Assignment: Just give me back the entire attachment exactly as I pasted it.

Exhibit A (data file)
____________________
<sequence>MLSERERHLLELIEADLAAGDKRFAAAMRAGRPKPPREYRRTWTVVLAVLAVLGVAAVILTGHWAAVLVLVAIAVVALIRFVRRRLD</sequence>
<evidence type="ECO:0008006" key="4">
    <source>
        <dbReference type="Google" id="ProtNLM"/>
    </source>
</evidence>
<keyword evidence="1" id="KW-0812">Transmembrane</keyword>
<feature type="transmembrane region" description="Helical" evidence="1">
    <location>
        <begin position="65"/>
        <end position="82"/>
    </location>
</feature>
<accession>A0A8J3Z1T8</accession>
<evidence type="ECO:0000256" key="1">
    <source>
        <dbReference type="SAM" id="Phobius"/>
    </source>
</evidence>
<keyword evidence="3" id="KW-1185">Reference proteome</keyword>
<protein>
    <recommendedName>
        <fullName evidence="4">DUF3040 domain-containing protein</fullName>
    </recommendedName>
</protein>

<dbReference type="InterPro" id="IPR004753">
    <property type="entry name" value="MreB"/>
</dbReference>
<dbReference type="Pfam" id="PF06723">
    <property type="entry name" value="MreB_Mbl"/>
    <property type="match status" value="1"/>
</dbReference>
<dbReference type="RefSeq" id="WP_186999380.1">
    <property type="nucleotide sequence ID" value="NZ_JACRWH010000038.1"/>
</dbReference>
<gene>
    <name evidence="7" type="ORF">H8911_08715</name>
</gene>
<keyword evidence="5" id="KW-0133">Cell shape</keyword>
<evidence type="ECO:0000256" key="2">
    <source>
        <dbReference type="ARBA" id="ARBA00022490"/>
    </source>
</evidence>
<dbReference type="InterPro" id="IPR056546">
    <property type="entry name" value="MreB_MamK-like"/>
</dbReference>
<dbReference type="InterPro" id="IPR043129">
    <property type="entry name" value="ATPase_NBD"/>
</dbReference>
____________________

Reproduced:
<sequence>MLSERERHLLELIEADLAAGDKRFAAAMRAGRPKPPREYRRTWTVVLAVLAVLGVAAVILTGHWAAVLVLVAIAVVALIRFVRRRLD</sequence>
<evidence type="ECO:0008006" key="4">
    <source>
        <dbReference type="Google" id="ProtNLM"/>
    </source>
</evidence>
<keyword evidence="1" id="KW-0812">Transmembrane</keyword>
<feature type="transmembrane region" description="Helical" evidence="1">
    <location>
        <begin position="65"/>
        <end position="82"/>
    </location>
</feature>
<accession>A0A8J3Z1T8</accession>
<evidence type="ECO:0000256" key="1">
    <source>
        <dbReference type="SAM" id="Phobius"/>
    </source>
</evidence>
<keyword evidence="3" id="KW-1185">Reference proteome</keyword>
<protein>
    <recommendedName>
        <fullName evidence="4">DUF3040 domain-containing protein</fullName>
    </recommendedName>
</protein>

<dbReference type="InterPro" id="IPR004753">
    <property type="entry name" value="MreB"/>
</dbReference>
<dbReference type="Pfam" id="PF06723">
    <property type="entry name" value="MreB_Mbl"/>
    <property type="match status" value="1"/>
</dbReference>
<dbReference type="RefSeq" id="WP_186999380.1">
    <property type="nucleotide sequence ID" value="NZ_JACRWH010000038.1"/>
</dbReference>
<gene>
    <name evidence="7" type="ORF">H8911_08715</name>
</gene>
<keyword evidence="5" id="KW-0133">Cell shape</keyword>
<evidence type="ECO:0000256" key="2">
    <source>
        <dbReference type="ARBA" id="ARBA00022490"/>
    </source>
</evidence>
<dbReference type="InterPro" id="IPR056546">
    <property type="entry name" value="MreB_MamK-like"/>
</dbReference>
<dbReference type="InterPro" id="IPR043129">
    <property type="entry name" value="ATPase_NBD"/>
</dbReference>